Brace yourselves as I’m in new territory here as far as post writing is concerned. Two reasons: yesterday I finished a book which is relevant, and unbelievably, I’ve just done seven minutes of research.
The book: Art of Learning. This is about an American fella called Josh Waitzkin. From being a chess prodigy, he quit the game at twenty three, took up a form of Tai Chi, and went on to become world champion. It is a highly illuminating and in depth analysis of the competitive psyche, and I recommend it.
While reading, it made me think about Mesut Ozil.
Waitzkin talks about the fine margins that define the difference between competitors at the very highest levels of any discipline/sport. Part of that difference is the recognition that you cannot operate at peak performance at all times, and true champions know how to operate at a higher level for most of the time and elevate to peak level for short but decisive moments. This is Mesut Ozil.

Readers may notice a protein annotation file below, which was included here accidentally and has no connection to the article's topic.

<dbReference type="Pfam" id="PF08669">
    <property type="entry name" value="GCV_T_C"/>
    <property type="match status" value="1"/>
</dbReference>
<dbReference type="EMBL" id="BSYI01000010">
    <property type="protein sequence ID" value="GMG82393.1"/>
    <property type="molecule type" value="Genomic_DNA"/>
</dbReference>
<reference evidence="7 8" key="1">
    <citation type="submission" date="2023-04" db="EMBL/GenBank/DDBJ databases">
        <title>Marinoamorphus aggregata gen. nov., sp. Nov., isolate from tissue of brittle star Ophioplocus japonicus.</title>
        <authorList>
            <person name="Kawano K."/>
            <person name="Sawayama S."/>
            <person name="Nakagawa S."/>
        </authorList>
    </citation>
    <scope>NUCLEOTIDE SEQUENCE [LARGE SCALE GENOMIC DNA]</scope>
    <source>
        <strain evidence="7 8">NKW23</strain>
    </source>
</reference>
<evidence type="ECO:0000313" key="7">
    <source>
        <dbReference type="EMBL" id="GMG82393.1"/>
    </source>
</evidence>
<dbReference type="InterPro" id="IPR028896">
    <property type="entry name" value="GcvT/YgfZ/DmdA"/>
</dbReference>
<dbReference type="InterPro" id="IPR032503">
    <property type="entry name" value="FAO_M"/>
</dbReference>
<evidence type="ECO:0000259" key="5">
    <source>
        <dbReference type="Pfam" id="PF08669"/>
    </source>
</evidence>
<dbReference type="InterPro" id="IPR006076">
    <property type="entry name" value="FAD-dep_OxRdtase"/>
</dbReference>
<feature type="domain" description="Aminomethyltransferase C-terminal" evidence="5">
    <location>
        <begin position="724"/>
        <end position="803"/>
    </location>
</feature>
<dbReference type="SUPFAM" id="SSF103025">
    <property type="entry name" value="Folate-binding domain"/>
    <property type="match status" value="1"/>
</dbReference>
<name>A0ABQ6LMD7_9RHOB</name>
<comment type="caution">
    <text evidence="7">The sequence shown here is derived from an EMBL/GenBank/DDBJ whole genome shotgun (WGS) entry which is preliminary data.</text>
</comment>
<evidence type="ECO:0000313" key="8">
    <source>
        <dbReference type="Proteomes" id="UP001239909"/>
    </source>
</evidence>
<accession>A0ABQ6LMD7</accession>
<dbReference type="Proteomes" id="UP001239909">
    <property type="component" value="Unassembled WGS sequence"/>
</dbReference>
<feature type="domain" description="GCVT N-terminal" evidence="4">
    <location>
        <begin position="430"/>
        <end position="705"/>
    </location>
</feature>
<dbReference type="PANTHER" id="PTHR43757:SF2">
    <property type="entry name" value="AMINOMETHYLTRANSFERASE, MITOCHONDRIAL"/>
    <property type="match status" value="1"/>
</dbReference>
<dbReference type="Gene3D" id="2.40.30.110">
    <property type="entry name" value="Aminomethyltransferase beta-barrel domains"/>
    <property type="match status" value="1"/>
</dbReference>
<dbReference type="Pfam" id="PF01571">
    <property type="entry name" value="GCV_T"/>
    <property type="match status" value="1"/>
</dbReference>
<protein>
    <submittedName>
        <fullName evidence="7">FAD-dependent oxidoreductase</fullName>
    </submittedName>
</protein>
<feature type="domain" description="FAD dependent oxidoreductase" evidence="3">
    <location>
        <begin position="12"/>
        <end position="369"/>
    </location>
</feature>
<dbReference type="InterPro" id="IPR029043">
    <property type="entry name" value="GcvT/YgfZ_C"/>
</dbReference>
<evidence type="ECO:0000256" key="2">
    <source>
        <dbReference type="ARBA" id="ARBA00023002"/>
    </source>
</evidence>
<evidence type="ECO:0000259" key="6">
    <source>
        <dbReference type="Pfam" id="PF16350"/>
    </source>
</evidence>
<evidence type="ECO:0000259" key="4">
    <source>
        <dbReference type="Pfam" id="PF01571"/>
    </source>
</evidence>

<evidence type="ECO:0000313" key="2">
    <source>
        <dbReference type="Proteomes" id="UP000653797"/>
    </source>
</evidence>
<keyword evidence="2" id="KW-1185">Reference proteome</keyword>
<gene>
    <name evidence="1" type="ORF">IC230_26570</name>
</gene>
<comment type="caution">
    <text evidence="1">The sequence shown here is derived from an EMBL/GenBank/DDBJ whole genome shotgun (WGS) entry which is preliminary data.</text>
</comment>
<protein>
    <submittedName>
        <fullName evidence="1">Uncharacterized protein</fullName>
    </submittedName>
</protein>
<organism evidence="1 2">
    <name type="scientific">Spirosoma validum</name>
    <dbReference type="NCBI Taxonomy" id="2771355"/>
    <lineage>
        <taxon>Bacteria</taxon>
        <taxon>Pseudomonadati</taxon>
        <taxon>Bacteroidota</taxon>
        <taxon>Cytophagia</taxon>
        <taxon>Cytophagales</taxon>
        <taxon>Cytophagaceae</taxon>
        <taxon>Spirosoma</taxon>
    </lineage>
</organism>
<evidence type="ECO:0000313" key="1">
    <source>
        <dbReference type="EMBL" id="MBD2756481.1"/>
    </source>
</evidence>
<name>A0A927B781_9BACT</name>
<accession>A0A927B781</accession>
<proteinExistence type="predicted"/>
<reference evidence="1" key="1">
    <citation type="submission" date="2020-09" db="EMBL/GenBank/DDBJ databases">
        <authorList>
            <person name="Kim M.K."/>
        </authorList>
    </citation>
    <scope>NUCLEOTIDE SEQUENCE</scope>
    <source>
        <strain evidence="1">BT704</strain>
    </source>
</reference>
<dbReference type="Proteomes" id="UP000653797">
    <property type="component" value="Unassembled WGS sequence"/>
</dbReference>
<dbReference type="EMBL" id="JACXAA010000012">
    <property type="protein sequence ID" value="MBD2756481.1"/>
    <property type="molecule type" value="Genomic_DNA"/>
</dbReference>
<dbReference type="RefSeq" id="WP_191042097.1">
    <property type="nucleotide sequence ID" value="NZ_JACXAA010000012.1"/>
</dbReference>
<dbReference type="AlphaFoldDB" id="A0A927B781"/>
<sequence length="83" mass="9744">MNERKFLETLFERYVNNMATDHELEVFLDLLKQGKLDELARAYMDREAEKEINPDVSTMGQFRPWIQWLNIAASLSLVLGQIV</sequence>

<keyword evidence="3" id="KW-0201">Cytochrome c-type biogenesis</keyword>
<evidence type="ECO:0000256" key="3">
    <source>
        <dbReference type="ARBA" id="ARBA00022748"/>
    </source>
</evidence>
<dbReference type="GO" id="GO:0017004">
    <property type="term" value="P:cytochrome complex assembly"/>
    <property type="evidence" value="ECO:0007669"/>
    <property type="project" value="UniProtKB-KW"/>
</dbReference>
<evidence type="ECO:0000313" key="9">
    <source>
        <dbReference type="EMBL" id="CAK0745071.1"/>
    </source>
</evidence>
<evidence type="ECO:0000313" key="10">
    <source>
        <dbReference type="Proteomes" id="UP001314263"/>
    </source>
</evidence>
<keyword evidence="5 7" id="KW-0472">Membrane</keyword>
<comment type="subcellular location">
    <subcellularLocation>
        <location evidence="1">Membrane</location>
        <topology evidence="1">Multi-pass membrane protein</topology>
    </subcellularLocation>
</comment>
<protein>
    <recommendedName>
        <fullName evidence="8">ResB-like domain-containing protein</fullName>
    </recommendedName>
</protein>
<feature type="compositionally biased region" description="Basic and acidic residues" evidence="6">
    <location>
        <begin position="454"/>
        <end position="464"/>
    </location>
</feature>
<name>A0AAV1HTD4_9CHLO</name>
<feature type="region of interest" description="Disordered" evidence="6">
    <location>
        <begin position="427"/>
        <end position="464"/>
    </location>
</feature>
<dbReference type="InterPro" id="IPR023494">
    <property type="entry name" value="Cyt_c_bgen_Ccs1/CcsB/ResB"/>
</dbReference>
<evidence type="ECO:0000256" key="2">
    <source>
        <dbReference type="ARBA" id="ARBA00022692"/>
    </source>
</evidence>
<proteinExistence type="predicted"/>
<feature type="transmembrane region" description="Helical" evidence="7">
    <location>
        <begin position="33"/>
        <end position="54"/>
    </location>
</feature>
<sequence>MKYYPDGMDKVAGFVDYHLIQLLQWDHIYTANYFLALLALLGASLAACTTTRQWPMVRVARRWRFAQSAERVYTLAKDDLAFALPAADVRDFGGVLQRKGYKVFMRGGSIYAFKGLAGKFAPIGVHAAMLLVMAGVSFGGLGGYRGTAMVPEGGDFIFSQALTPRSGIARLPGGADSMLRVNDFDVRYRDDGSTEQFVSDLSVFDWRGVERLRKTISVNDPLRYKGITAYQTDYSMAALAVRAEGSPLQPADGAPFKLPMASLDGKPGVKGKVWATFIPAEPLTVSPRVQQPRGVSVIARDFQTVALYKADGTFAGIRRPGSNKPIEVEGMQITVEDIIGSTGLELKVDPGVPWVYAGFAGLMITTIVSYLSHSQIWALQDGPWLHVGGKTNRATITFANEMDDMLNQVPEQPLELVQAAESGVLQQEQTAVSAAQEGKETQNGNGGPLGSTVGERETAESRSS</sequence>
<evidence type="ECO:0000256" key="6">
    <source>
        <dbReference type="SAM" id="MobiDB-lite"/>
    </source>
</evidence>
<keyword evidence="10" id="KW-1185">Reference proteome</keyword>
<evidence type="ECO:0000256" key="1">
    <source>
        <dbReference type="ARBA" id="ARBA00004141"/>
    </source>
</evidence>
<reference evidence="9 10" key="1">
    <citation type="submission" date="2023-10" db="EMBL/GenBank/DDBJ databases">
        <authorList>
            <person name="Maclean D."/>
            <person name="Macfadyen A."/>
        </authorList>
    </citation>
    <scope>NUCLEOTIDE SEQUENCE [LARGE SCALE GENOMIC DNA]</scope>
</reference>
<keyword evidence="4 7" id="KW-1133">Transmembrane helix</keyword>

Now the research bit. This morning I googled the Low German World Cup team formations and then did ditto for the Unai PSG sides, as I wanted to understand how and where Mesut was likely to fit in.
For Germany Mesut plays central of a three behind a lone striker. These three operate in front of the rock steady pair of Khedira and Kroos.
Next up, Unai’s PSG. Here we see a temptation to play a deeper anchor midfielder with two in front. Can’t do this as you end up with the awful box to box headless chicken runners stuff. Happily, many google images of the Emery PSG line ups show the more Germanic set up with the two, which of course, is what any sensible manager would do to optimise The Mesut Ozil.
Arsene understood that creative genius is an essential component to the art of football, and even the more pragmatic Germans realise that a Mozart needs someone to build the concert hall.
Written by MickyDidIt89